May 21, 2024
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May 21, 2024
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Passover Sweets: Cookies and Candies

In Jerusalem, as soon as Purim is over, everyone begins to get ready for Pesach. Two and a half weeks ahead, macaroons are already in the stores in addition to the various products for the holiday.

Here are some desserts to try, from traditional to unusual:


Classic Almond Macaroons

20 macaroons

This recipe is adapted from an American food magazine (not sure which).

  • 1 ½ cups blanched almonds
  • ¼ cup sugar
  • 2 egg whites
  • ¼ t. almond extract
  • ¾ cup sugar
  • 4 t. confectioners’ sugar
  1. Place almonds in a pan, cover with water and bring to a boil. Boil for 10 seconds. Remove one almond and see if it slips out of its skin. If not, boil a few seconds more. Spread on paper towels and pat dry.
  2. Preheat oven to 325 degrees F. Line a baking sheet with parchment or wax paper.
  3. Grind almonds in a processor with ¼ cup sugar. Add egg whites and extract and blend for 20 seconds. Add remaining ¾ cup sugar in two batches, blending 10 seconds after each addition.
  4. Roll 1 tablespoon mixture between moistened palms into a ball. Repeat until the entire mixture is used, spacing cookies 1 inch apart. Flatten each to ½ inch high. Brush each with water. Sift confectioners’ sugar over each. Bake in a preheated 325 degree F. oven for 25 minutes.
  5. Lift one end of paper and pour 2 tablespoons of water onto the baking sheet. Lift other end and pour 2 tablespoons of water under it. Tilt to spread water. When water stops boiling, remove macaroons.


Chocolate Biscotti

  • ¾ cup margarine or butter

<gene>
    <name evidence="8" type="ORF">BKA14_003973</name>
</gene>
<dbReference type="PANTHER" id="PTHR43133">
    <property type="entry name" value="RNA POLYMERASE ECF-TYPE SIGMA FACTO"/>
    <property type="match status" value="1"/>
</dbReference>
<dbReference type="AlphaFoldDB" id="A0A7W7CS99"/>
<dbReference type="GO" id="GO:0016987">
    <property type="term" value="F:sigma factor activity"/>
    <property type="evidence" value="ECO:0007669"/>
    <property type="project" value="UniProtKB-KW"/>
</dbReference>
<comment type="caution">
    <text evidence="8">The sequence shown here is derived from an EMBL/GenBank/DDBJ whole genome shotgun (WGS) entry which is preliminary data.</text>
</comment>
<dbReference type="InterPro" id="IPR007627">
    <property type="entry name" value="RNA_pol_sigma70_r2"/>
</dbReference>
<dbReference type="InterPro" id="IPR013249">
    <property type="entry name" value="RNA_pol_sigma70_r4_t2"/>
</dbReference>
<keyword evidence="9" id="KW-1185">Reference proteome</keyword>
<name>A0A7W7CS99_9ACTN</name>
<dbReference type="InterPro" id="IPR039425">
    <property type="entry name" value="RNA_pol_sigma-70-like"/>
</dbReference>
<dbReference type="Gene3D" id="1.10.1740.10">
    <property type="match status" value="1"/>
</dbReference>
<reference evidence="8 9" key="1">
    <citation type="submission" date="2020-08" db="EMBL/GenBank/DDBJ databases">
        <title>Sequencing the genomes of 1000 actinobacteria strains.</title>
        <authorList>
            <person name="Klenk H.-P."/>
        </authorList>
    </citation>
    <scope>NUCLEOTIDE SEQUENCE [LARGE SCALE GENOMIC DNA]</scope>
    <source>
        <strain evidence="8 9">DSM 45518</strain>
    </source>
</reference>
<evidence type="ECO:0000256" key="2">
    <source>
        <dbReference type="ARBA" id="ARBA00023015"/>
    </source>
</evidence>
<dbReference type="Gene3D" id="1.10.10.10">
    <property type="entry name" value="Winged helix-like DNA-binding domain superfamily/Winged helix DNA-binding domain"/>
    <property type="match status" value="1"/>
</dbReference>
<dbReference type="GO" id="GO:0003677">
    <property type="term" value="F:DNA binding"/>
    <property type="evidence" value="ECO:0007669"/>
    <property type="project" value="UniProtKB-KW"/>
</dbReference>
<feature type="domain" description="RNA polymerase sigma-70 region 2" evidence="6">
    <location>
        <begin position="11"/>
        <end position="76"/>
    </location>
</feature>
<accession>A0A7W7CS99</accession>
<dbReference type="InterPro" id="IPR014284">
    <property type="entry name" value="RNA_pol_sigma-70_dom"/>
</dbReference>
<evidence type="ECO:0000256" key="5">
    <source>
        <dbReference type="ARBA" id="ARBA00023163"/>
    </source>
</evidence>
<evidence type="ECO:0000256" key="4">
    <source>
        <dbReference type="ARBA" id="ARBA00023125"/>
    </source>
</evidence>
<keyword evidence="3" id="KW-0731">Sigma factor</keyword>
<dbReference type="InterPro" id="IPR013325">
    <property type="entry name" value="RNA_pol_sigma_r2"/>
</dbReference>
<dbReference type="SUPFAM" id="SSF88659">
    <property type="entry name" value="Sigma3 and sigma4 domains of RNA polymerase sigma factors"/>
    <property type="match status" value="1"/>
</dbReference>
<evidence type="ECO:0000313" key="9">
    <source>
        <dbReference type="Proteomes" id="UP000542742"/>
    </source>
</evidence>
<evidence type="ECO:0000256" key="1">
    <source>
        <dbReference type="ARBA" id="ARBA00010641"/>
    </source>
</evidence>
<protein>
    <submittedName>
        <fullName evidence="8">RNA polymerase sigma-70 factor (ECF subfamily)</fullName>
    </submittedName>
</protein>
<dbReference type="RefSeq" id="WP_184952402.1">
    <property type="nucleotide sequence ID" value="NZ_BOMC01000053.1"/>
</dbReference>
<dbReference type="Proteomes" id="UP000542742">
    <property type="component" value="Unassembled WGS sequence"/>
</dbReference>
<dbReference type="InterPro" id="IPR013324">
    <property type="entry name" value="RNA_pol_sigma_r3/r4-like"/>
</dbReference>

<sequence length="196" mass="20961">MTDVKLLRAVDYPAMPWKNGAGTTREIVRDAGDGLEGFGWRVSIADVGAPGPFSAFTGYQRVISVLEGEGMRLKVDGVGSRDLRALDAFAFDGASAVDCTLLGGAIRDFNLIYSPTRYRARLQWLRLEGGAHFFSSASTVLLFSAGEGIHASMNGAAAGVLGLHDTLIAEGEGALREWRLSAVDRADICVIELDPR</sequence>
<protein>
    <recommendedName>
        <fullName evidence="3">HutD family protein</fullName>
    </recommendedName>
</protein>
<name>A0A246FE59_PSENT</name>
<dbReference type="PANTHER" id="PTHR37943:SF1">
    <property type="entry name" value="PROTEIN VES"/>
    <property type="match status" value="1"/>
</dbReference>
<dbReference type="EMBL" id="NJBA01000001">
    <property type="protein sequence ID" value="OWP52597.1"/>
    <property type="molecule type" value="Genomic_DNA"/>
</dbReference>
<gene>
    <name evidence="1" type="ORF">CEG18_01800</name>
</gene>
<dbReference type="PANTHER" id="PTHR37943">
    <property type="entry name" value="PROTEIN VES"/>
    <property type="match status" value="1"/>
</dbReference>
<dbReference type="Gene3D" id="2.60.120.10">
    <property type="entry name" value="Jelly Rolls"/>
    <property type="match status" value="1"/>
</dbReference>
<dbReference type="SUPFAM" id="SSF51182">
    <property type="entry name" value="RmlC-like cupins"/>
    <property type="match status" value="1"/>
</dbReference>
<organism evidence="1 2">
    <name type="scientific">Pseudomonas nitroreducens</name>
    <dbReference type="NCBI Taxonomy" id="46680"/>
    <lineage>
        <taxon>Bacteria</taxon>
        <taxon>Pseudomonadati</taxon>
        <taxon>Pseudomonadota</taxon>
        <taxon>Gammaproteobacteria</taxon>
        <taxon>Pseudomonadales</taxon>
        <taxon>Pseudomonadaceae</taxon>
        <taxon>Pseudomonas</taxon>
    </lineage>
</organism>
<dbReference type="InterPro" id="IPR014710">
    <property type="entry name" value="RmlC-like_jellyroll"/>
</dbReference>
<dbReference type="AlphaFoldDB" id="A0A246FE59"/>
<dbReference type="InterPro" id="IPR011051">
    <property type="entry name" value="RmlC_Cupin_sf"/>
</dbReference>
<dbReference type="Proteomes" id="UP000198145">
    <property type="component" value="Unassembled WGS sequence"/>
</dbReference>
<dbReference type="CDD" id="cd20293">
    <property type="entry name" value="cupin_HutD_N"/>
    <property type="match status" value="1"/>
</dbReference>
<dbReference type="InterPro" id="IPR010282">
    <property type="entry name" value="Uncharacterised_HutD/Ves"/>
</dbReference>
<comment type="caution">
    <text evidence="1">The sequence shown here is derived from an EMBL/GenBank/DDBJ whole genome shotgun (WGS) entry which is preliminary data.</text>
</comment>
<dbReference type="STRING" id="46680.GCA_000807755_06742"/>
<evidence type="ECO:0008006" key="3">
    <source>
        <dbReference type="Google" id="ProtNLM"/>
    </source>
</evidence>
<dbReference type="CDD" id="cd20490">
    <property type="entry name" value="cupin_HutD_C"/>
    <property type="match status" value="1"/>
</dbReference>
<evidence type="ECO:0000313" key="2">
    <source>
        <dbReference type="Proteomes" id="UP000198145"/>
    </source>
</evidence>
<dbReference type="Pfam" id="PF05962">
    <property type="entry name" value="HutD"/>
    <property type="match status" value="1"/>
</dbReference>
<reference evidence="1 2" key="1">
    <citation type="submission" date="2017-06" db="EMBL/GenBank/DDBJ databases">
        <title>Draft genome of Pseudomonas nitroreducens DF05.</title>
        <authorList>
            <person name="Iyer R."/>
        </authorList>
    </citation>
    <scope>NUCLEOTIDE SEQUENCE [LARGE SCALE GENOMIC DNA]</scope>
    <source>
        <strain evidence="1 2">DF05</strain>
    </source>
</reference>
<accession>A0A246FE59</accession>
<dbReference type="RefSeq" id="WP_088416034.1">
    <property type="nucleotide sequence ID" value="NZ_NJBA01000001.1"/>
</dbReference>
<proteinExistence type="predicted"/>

• 2 1/8 cup sugar
  • 6 eggs
  • 2 T. vanilla extract
  • 3 ½ cups matzah flour
  • 1 ¼ cups potato flour
  • ¾ cup cocoa
  • Passover baking powder
  • 5/8 cup ground almonds
  • 2 cup chocolate chips
  1. Preheat oven to 375 degrees F. Spray a cookie sheet.
  2. In a bowl, cream margarine or butter and sugar. Add eggs and vanilla.
  3. In another bowl, combine matzah flour, potato flour, cocoa and baking powder. Gradually add to batter.
  4. Add nuts and chocolate chips and combine.
  5. Form into two logs and place on a cookie sheet. Bake in preheated 375 degree F. oven 30 minutes. Let cool.
  6. Slice. Return slices to cookie sheet and bake 15 minutes.


Toffee Matzah

This is my favorite sweet for  Pesach but this version is an Andrew Zimmern contribution from Food & Wine magazine internet columns, with a few of my changes.

  • 1 cup salted butter or margarine
  • 5 pieces of matzo
  • 1 cup packed brown sugar
  • 2 cups chocolate chips
  • 1 cup mixed chopped nuts
  1. Preheat oven to 350 degrees F. Line a cookie sheet with foil and spray with vegetable spray. Line with parchment paper and spray with vegetable spray.
  2. Arrange a layer of matzo on the sheet.
  3. Melt butter or margarine with brown sugar in a saucepan. Cook for 5 minutes. Pour over matzah. Bake in preheated 350 degree F. oven for 5-8 minutes until bubbling.
  4. Remove from oven and spread chocolate chips on top, letting them melt for 5 minutes.

Sprinkle nuts on top. Let cool or refrigerate to cool. Break into pieces.


Marilyn’s Chocolate Brandied Candy

Marilyn is a friend of mine for many years. She came from the Boston area and has lived in Israel since 1949.

  • 3 ½ ounces bittersweet chocolate (a candy bar works fine)
  • 1 cup raisins, soaked in cherry brandy
  • 1 cup chopped walnuts
  • 1 cup matzah pieces
  1. Melt chocolate in a saucepan. Add raisins, walnuts, and matzah and mix well.
  2. Drop by tablespoon into small cupcake papers. Refrigerate.

Sybil Kaplan, z”l, was a journalist, author, compiler/contributor/editor of nine kosher cookbooks (working on a 10th) and food writer for North American Jewish publications. She lived in Jerusalem. She wrote the kosher Jerusalem restaurant features for, the oldest, largest website for English speakers, from 2014 to 2020.

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